Wednesday, 26 November 2008

C vs C++ and some celebrity gossiping

Every time I read a post of Linus "Linux" Torvalds I can't help thinking "what a smug, assumptuous, xxx-yyy-zzz!". Well, I don't know the man personally, but I certainly wouldn't like to have him as my boss in any project, betcha! The first quote is a couple of years old (I cite from memory as I cannot find it anymore) and was a reply to some proposal Linus didn't like :

....go and play in your little world...
It looks innoculous enough here and now, but in the context it was realy ugly. And now, for some time everyone seems to feel obliged to speak about Linus' C++-hating post*, so I had a look at it myself. OK, nothing changed, it goes in the same vein:

*YOU* are full of bullshit. ...... is likely a programmer that I really *would* prefer to piss off, so that he doesn't come and screw up any project I'm involved with. ...... the end result is a horrible and unmaintainable mess. But I'm sure you'd like it more than git.
... etc, etc, etc. OK, maybe it's only his personal creative writing coach who's to be blamed, or perhaps it's the macho Linux kernel developer culture? But, aside of personal dislike, what the man says got a bell ringing with me. Why? Read on:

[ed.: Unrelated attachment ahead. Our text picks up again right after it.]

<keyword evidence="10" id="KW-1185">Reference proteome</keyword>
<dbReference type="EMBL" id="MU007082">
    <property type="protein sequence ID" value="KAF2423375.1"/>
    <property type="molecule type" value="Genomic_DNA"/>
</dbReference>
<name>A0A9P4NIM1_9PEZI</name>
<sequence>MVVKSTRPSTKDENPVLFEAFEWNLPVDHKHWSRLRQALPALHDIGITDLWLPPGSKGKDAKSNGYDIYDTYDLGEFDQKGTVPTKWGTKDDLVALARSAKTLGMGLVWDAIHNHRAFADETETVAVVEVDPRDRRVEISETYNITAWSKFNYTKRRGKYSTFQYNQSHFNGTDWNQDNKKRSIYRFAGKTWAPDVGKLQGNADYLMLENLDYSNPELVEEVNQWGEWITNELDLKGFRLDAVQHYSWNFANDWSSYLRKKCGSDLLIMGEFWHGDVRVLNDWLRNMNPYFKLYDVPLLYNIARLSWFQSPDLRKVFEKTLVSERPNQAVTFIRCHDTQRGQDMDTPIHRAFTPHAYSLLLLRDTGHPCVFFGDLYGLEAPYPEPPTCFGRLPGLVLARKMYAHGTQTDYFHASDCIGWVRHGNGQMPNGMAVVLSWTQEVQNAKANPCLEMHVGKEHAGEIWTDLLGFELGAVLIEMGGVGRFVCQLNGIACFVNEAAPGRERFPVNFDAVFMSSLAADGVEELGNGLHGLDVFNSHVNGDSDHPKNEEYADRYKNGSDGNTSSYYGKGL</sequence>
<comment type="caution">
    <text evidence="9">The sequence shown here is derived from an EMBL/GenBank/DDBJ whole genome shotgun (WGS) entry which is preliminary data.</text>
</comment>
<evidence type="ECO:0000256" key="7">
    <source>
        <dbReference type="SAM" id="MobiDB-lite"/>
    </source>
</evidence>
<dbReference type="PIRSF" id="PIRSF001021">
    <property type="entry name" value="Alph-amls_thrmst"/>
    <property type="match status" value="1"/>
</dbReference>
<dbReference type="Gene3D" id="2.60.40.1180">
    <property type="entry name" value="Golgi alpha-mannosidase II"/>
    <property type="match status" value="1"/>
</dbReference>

C++ leads to really really bad design choices. You invariably start using the "nice" library features of the language like STL and Boost and other total and utter crap, that may "help" you program, but causes:
  • infinite amounts of pain when they don't work (and anybody who tells me that STL and especially Boost are stable and portable is just so full of BS that it's not even funny)
  • inefficient abstracted programming models where two years down the road you notice that some abstraction wasn't very efficient, but now all your code depends on all the nice object models around it, and you cannot fix it without rewriting your app.
In other words, the only way to do good, efficient, and system-level and portable C++ ends up to limit yourself to all the things that are basically available in C.
Whoa, that man is really hardcore! What he's actually saying is: don't trust any code you didn't write by yourself! And on a higher level: any abstraction we are using is a trap, lulling us in a false sense of security. And more: we can really build big, fast, complex systems without using OO abstractions!

Didn't I feel the same before? That for the efficient, near system level code we can take C, and that all the fancy object thing, where the is better done in Ruby or (even) Java? So no place for C++ here? Take Wireshark protocol analyzer as example?

Gossiping